Bell isn't talking about his job, and he's not being fatalistic. Unlike Chigurh, he's human, and he's seen enough human nature to know that we laugh in recognition of horror and absurdity, maybe even in the moment we find ourselves on the brink of the abyss. It's not an inappropriate response, and contrary to the claims of some of the Coens' critics, it doesn't automatically signal approval of murder, or denial of responsibility. Chigurh himself doesn't laugh. Laughter requires a form of empathy that he doesn't possess. Chigurh is by no means the focus of "No Country For Old Men" (it's more about the other characters' responses to his presence), but he bothers some people because they don't know who he is or what he represents. And that's just fine. Ask yourself, "What does he seek?" (in the words of his movie-killer antithesis, the cannibal psychologist Dr. Hannibal Lecter)... and where does that get you? He seeks $2 million in a leather satchel. As Joel Coen once said to me in an interview about "Barton Fink": "The question is: Where would it get you if something that's a little bit ambiguous in the movie is made clear? It doesn't get you anywhere." Sometimes, if certain questions don't appear to have an answer, maybe that's enough of an answer. Or maybe it's a superfluous question.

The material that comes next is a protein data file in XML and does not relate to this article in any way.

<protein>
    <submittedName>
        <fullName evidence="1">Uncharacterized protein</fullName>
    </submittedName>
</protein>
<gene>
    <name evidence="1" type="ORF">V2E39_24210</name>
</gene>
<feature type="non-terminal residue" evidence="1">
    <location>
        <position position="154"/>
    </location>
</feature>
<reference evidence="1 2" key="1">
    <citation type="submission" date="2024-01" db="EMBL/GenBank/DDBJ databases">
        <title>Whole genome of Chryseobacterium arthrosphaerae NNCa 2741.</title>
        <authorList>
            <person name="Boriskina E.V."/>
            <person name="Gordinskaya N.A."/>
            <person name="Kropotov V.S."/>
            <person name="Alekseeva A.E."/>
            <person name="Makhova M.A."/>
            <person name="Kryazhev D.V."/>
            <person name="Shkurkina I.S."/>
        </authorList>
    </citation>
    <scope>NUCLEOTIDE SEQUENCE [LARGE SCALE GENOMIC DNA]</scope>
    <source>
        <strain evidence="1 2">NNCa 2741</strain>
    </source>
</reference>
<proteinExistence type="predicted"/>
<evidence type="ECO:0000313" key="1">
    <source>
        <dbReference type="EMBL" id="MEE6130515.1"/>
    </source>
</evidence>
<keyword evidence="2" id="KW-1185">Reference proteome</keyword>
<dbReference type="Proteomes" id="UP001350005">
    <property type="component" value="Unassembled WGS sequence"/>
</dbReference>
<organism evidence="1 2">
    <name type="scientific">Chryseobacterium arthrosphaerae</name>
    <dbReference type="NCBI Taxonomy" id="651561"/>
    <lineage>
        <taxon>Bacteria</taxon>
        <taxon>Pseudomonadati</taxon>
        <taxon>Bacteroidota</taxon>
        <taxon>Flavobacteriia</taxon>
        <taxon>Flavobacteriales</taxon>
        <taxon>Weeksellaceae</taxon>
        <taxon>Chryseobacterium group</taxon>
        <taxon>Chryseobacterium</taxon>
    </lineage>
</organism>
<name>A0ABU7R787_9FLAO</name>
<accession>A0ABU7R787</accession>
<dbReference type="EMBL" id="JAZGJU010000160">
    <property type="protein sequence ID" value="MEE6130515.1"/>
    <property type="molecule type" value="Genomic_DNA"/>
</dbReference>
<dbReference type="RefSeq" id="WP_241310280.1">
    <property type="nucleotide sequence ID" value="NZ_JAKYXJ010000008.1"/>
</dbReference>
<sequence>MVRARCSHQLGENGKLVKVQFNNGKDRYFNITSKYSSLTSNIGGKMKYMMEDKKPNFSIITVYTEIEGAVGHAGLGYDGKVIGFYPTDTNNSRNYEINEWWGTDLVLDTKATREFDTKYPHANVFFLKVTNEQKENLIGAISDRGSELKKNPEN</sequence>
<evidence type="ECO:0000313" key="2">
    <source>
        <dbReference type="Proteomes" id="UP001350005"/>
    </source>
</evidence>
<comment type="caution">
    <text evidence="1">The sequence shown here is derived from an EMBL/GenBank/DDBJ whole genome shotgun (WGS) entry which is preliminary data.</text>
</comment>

A single motion.
Boots off the floor.
Chigurh often mirrors his victims before he kills them. They face him and they face their own mortality, eye-to-eye. He often violates their space before he violates their flesh, and it's deeply disturbing: the handcuffs around the neck, the tube to the head of the motorist, his shadow darkening the hall space under Llewelyn's door, feet on the bed in the hotel room of his nemesis Carson Wells (Woody Harrelson). Wells is dead as soon as Chigurh looks away from him, at the ringing phone, where the man he's really stalking is on the other end of the line.